Miami's pass rush a fluke? Here is a key question for the Dolphins: Was Tim Tebow that bad, or is Miami's pass rush suddenly that good? Winless Miami had just eight sacks in its first five games. But the Dolphins exploded against Tebow and the Denver Broncos with six sacks last week. Tebow struggled mightily for 55 minutes until making a stunning comeback from 15 points down. Too often Tebow failed to recognize blitzes and held the ball too long in his first start of the season. Miami is big an underdog against the New York Giants. But if the Dolphins can get to Giants quarterback Eli Manning with the same proficiency, maybe they have a chance for the upset.

Get some rest: The next month for the New York Jets could be the biggest stretch of their season. New York plays three division games in that span, which includes a home game against the division-leading Patriots and two contests against the Bills. The two Buffalo games could have a lot of say in the AFC wild-card race. It's rare that three teams get in from the same division. So, New York and Buffalo have to treat these meetings in November as elimination games.

Final Word: AFC North

October, 28, 2011
10/28/11
1:30
AM ET
NFC Final Word: East | West | North | South AFC: East | West | North | South

Five nuggets of knowledge about Week 8:

Off to the races: The biggest mismatch at Heinz Field is Steelers wide receiver Mike Wallace against the Patriots secondary. Last year, Wallace burned New England for 136 yards and two touchdowns. The Patriots haven't been the only ones who struggled to keep up with Wallace. He has caught at least one reception longer than 40 yards in six consecutive games, which is one away from the longest such streak since the merger (this comes courtesy of Elias Sports Bureau). New England, which is last in the NFL in pass defense, has given up 37 completions over 20 yards -- six more than any other defense.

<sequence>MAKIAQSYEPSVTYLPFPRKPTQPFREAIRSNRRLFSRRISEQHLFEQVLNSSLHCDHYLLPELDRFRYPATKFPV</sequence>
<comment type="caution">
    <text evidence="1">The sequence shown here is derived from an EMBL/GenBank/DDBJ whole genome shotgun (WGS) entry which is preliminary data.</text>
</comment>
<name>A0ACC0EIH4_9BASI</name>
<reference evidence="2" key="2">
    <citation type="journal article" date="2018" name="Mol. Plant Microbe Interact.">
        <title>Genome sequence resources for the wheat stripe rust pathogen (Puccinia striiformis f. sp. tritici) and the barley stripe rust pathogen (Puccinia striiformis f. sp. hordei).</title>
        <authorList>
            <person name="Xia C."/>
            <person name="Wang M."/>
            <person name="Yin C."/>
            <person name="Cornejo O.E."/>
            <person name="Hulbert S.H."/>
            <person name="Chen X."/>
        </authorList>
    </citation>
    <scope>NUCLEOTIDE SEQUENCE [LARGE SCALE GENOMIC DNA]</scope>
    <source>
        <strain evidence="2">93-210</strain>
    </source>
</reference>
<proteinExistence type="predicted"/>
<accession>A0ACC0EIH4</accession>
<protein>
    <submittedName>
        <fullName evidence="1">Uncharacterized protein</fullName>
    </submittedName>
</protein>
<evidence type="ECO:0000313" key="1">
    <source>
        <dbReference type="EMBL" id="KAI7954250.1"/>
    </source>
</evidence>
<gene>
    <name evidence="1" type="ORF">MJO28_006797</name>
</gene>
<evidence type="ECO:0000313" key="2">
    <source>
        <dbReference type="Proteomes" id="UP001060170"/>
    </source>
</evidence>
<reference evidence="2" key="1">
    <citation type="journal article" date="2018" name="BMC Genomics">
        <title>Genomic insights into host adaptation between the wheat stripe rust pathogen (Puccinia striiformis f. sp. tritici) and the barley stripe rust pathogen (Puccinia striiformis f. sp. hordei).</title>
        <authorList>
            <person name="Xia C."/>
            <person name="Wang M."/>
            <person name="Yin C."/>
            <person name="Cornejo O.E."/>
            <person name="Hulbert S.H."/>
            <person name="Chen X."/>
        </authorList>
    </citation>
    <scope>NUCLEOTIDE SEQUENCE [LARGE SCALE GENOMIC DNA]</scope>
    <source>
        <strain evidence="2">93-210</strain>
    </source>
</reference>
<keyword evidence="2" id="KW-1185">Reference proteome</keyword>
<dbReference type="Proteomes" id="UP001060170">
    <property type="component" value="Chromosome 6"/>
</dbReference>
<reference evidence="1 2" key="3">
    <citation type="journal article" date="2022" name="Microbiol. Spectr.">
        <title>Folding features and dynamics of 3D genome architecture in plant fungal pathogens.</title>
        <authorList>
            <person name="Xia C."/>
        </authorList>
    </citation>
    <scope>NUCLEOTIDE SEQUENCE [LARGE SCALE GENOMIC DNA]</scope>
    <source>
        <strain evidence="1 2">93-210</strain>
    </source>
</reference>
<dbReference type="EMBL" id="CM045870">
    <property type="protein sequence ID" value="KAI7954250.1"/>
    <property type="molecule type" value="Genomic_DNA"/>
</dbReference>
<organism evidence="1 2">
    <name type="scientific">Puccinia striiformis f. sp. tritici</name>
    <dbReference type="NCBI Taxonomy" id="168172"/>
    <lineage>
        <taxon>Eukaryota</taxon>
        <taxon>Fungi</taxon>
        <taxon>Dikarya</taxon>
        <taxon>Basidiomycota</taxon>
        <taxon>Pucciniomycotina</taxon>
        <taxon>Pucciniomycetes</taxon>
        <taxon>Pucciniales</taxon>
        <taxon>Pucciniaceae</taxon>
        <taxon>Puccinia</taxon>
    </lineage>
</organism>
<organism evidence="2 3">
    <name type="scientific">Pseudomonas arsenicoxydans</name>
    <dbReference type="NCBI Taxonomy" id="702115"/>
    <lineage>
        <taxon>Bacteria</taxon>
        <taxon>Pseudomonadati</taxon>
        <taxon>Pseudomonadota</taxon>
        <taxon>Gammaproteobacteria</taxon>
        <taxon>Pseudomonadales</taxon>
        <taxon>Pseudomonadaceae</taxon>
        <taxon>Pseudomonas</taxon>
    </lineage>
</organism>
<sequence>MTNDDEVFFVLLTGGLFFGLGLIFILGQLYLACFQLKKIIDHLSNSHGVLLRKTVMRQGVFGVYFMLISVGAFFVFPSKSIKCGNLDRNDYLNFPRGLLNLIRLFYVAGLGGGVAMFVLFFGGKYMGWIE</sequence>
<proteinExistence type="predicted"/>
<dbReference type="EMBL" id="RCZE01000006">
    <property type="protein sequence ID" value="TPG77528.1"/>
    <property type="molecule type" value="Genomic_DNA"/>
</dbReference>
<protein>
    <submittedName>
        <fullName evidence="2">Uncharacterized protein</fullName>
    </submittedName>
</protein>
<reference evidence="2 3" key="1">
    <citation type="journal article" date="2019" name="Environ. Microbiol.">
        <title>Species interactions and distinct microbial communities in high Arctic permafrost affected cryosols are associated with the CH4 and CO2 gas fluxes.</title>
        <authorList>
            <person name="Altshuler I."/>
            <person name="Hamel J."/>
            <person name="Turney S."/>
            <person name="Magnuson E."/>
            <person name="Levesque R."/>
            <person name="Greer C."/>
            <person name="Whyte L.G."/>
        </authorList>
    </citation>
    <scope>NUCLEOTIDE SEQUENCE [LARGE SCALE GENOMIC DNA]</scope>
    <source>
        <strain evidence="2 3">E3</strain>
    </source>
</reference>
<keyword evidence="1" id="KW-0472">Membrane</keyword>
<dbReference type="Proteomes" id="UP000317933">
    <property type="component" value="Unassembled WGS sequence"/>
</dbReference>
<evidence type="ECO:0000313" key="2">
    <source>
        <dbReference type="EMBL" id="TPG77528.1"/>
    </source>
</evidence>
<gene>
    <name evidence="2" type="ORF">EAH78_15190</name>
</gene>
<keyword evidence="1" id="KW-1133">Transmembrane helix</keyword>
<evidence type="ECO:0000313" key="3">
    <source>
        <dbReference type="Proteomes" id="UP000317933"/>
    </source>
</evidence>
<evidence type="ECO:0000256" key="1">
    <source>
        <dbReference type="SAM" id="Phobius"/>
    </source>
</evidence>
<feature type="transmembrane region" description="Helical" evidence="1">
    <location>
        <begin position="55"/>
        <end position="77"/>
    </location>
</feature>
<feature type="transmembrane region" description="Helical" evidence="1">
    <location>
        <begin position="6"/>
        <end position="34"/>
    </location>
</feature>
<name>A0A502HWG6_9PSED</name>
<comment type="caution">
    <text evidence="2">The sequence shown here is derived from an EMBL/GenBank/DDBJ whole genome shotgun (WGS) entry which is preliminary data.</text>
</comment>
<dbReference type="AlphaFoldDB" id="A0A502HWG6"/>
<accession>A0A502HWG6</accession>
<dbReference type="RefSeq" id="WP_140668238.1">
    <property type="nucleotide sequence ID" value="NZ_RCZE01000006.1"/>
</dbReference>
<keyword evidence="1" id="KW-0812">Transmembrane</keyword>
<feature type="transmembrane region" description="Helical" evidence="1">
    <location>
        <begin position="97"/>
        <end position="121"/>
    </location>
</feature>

[+] EnlargeMike Wallace
Charles LeClaire/US PresswireSteelers receiver Mike Wallace burned the Patriots when the teams met last season -- and New England's pass defense is the NFL's worst this season.
Bad break: It was a bad time to have a bye for the Bengals, who had won three games in a row. Actually, it's never been a good time for a bye for Cincinnati. The Bengals have the worst wining percentage of any NFL coming off the bye since 1990, according to ESPN Stats & Information. Their record is 5-16-1, which means they win less than 25 percent of the time after the break. If Cincinnati can reverse this trend at Seattle, Marvin Lewis would have the most wins (including playoffs) in franchise history, surpassing Sam Wyche.

Not so special: Mistakes have made the Browns' special teams among the worst in the NFL. Last Sunday, Cleveland had two field goals blocked and a punt returned for a touchdown (which was wiped away by a highly questionable block in the back call). Two weeks ago, the Browns allowed touchdowns on a kickoff return and a fake field goal. Now, they'll face their old special teams coach, Brad Seely, and a potent 49ers return team. San Francisco is first in the league with seven punt returns of 20 yards or more and first in the NFL in kickoff return average with 30.9 yards per return.

In a rush: Arizona's Kevin Kolb has been sacked 18 times, the fourth-most in the NFL. The pocket won't be much safer Sunday, when the Cardinals play at Baltimore. The Ravens have 19 sacks, the most they've had at this point in a season since 2006. It's quite a turnaround for the first-year defensive coordinator Chuck Pagano and the Ravens, who totaled a franchise-low 27 sacks last season. The Cardinals could be paying the price for passing over Terrell Suggs in the 2003 draft (they traded out of the sixth overall pick).

Tight coverage: One of the reasons the Steelers lost to the Patriots last year was their inability to cover tight end Rob Gronkowski, who had five catches for 72 yards and three touchdowns. Stopping the tight end hasn't been a problem for Pittsburgh this season. The Steelers have allowed two tight ends to score (the Ravens' Ed Dickson and the Texans' Owen Daniels), but none has cracked 70 yards receiving in a game. In fact, starting tight ends have been held to an average of 35.8 yards receiving per game.